Velocity Reviews - Computer Hardware Reviews

Velocity Reviews > Newsgroups > Programming > C++ > Can I simulate list comprehensions?

Reply
Thread Tools

Can I simulate list comprehensions?

 
 
seguso
Guest
Posts: n/a
 
      12-20-2004
Hello,

For the sake of efficiency, I have chosen C++ as the language for a
"Free Adventure Construction Kit" I am developing (http://fack.sf.net).

I am looking for a way to simulate list comprehensions a-la
Haskell/Python, in order to make the logic of my code more readable.
Any way to do that would be welcome, even if this means to use macros.

Here is the code I would like to make more readable (the line marked
with ***):

list<pt<layer_lit> >
perform_lighting ( const list<pt<layer_unlit_0> > unlit_layers,
const set<string> & on_lights,
const map<set<string>, rational_number >& precomputed_factors)
{
// BEGIN grouping declarations here to keep the logic readable
list<pt<layer_unlit_0> >::const_iterator iter;
pt<layer_unlit_0> u;
list<light>::const_iterator iter2;
light l;
list<pt<layer_surf> > li;
list<pt<layer_unlit_1> > unlit1;
list<pt<layer_unlit_1> >::const_iterator iter3;
pt<layer_unlit_1> u2;
map<set<string>, rational_number>::const_iterator norm_factor;
pt<layer_surf> sum;
list<pt<layer_lit> > ret;
// END

foreach3(u, unlit_layers, iter){

// BEGIN *** li = [ l.surf for l in u->on_and_off_lights
// if contains(on_lights, l.name) ]
li.clear();
foreach3(l, u->on_and_off_lights, iter2){
if (contains(on_lights, l.name) ){
li.push_back(l.surf); }}
// END

u2 = pt<layer_unlit_1>(new layer_unlit_1(li, u->y_walkbehind));
unlit1.push_back(u2);}

norm_factor = precomputed_factors.find(on_lights);

//assert(norm_factor != on_lights.end()); // @@ why doesn't this
compile?

foreach3(u2, unlit1, iter3){
sum = sum_each_pixel( u2->on_lights);
normalize_layer(*sum, norm_factor->second);
ret.push_back( pt<layer_lit>(new layer_lit(sum,
u2->y_walkbehind) )); }
return ret;
}

For reference, here are the auxiliary functions and macros I am using:

#define foreach3(i, l,iter) for((iter) = (l).begin(), i = *iter; \\
(iter) != (l).end(); (iter)++, i = *iter)

#define pt shared_ptr // boost::shared_ptr

/// test whether a set of X contains a given X.
template<class Set>
bool
contains(Set s,
typename Set::key_type i)
{
// BEGIN decl
typename Set::const_iterator x;
// END

x = s.find(i);
return x != s.end();
}


Thanks for any hint,

---
Maurizio Colucci
http://onefinger.sf.net
 
Reply With Quote
 
 
 
 
Jonathan Mcdougall
Guest
Posts: n/a
 
      12-20-2004
seguso wrote:
> Hello,
>
> For the sake of efficiency, I have chosen C++ as the language for a
> "Free Adventure Construction Kit" I am developing (http://fack.sf.net).
>
> I am looking for a way to simulate list comprehensions a-la
> Haskell/Python, in order to make the logic of my code more readable.
> Any way to do that would be welcome, even if this means to use macros.
>
> Here is the code I would like to make more readable (the line marked
> with ***):
>
> list<pt<layer_lit> >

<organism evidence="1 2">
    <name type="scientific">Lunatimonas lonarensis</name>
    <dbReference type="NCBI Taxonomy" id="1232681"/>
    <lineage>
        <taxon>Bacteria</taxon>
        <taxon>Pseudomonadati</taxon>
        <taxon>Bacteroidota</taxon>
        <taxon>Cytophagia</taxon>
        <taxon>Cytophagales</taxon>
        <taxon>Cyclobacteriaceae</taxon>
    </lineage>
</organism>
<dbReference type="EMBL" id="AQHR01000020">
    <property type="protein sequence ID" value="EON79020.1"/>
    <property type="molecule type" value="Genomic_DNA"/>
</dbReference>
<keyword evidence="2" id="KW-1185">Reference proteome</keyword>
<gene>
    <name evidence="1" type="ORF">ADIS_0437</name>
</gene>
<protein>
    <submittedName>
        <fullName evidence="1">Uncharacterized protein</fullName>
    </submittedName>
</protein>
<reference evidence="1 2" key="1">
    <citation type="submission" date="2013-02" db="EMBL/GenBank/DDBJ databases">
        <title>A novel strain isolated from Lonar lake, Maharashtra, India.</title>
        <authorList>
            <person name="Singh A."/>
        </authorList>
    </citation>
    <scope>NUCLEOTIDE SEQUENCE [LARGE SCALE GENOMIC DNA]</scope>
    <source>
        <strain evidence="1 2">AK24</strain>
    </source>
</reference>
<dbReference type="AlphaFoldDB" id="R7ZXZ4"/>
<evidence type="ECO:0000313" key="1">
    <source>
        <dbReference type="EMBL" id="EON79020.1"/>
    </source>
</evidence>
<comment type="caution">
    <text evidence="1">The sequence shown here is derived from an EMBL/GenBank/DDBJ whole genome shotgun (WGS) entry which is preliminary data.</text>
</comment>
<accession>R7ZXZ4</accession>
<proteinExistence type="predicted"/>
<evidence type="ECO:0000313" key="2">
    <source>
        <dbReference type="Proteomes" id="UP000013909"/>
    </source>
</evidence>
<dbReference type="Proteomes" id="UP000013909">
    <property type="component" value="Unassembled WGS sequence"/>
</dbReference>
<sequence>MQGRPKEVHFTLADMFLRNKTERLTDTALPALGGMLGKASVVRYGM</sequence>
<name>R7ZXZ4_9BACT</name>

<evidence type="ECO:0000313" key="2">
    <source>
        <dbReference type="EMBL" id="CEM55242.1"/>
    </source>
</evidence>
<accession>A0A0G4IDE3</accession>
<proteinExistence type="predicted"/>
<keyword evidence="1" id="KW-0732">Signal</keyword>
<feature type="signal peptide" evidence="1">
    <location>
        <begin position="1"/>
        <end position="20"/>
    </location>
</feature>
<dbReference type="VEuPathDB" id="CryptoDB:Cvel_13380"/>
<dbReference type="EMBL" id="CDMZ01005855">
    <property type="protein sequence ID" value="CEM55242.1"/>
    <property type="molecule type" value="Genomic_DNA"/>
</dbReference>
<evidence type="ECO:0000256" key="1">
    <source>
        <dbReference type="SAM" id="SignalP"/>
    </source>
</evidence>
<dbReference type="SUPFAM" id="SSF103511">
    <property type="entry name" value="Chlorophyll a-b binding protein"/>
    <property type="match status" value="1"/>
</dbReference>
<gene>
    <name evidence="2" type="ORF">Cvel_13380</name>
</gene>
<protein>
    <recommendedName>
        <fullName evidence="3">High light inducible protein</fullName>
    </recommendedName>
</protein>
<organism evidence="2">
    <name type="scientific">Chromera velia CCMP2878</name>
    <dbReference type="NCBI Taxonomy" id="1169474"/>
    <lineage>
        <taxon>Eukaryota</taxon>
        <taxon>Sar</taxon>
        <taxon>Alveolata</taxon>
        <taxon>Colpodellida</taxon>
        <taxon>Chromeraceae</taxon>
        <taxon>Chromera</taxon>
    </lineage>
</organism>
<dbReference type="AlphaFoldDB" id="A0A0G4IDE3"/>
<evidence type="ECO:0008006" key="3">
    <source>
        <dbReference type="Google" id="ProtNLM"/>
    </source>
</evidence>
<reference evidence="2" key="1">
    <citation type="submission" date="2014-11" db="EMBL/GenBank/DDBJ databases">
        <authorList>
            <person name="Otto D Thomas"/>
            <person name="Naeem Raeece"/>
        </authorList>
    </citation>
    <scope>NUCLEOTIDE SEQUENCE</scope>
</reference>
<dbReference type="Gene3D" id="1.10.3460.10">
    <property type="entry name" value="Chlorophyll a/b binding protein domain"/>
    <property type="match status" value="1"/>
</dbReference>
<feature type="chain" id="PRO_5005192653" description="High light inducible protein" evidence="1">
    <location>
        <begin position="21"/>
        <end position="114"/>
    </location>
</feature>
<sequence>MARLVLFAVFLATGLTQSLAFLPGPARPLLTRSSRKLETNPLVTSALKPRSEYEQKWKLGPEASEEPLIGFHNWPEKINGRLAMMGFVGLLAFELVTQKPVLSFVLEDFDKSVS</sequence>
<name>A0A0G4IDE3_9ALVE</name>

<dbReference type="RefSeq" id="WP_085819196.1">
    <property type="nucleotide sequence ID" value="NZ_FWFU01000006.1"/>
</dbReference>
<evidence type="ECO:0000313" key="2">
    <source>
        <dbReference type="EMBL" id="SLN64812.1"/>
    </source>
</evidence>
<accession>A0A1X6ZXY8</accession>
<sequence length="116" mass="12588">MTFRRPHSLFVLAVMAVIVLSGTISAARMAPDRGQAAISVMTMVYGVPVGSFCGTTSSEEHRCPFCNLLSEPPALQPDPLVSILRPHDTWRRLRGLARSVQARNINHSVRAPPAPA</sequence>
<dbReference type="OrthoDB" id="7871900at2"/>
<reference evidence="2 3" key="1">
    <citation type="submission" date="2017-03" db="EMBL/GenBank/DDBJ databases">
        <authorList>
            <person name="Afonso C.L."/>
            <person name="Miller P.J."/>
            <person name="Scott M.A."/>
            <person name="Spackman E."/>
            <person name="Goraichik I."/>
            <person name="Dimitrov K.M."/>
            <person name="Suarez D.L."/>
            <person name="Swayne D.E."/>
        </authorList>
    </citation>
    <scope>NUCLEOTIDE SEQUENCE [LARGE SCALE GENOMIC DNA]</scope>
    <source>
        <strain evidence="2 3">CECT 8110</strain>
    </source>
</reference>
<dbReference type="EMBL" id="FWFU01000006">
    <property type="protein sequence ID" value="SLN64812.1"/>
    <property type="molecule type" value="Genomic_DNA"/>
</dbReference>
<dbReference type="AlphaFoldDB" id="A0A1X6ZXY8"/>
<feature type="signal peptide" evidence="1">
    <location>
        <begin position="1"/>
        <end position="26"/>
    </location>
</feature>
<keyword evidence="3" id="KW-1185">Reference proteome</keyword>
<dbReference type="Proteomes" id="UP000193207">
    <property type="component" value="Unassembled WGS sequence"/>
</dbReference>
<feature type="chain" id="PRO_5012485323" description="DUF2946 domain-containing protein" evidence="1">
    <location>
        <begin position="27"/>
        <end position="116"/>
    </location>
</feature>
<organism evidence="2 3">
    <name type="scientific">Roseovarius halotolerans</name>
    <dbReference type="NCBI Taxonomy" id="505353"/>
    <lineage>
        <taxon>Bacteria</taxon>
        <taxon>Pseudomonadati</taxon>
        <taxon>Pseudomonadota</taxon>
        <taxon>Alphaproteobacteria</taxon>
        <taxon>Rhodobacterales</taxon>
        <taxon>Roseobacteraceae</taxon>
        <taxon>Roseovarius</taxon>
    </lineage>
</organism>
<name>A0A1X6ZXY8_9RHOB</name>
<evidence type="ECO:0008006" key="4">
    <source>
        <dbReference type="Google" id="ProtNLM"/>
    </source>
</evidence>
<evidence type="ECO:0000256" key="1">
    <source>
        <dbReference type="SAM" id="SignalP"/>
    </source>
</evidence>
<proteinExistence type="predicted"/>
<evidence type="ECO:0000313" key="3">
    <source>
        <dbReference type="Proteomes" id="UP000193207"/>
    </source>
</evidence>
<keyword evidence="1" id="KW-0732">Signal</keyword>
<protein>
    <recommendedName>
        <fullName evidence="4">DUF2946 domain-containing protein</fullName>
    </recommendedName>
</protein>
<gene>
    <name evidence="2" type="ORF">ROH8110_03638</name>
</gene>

> perform_lighting ( const list<pt<layer_unlit_0> > unlit_layers,
> const set<string> & on_lights,
> const map<set<string>, rational_number >& precomputed_factors)
> {


Do you know about typedefs?

> // BEGIN grouping declarations here to keep the logic readable
> list<pt<layer_unlit_0> >::const_iterator iter;
> pt<layer_unlit_0> u;
> list<light>::const_iterator iter2;
> light l;
> list<pt<layer_surf> > li;
> list<pt<layer_unlit_1> > unlit1;
> list<pt<layer_unlit_1> >::const_iterator iter3;
> pt<layer_unlit_1> u2;
> map<set<string>, rational_number>::const_iterator norm_factor;
> pt<layer_surf> sum;
> list<pt<layer_lit> > ret;
> // END


<snip>

Humm.. you think that's readable? To understand the logic, we need to
understand the types of the objects involved and that doesn't help. The
rest of the code is unreadble.

Learn to use typedefs and don't use macros. Programmers are used to
certain constructs, such as for_each and and for loops with iterators.
Hiding them in macros only make the code less readable since we are
stuck with things we don't know about. Showing the definitions does not
help.

Start by rewriting the code using standard constructions, eliminate
macros, use typedefs and fragment your code into smaller functions.
Using typedefs will allow you to merge the variables definitions with
the code, making their usage more clear.


Jonathan
 
Reply With Quote
 
 
 
 
Howard
Guest
Posts: n/a
 
      12-20-2004

>
>> // BEGIN grouping declarations here to keep the logic readable
>> list<pt<layer_unlit_0> >::const_iterator iter;
>> pt<layer_unlit_0> u;
>> list<light>::const_iterator iter2;
>> light l;
>> list<pt<layer_surf> > li;
>> list<pt<layer_unlit_1> > unlit1;
>> list<pt<layer_unlit_1> >::const_iterator iter3;
>> pt<layer_unlit_1> u2;
>> map<set<string>, rational_number>::const_iterator norm_factor;
>> pt<layer_surf> sum;
>> list<pt<layer_lit> > ret;
>> // END

>


One other minor suggestion: better variable names might also help. The
lower-case l (L) is about the worst name for a variable I know. In the font
I use, it's indistinguishable from the upper-case I (i) and also closely
resembles the number one (1). And it has no inherent meaning. Longer names
take a little longer to type, but it's much easier to understand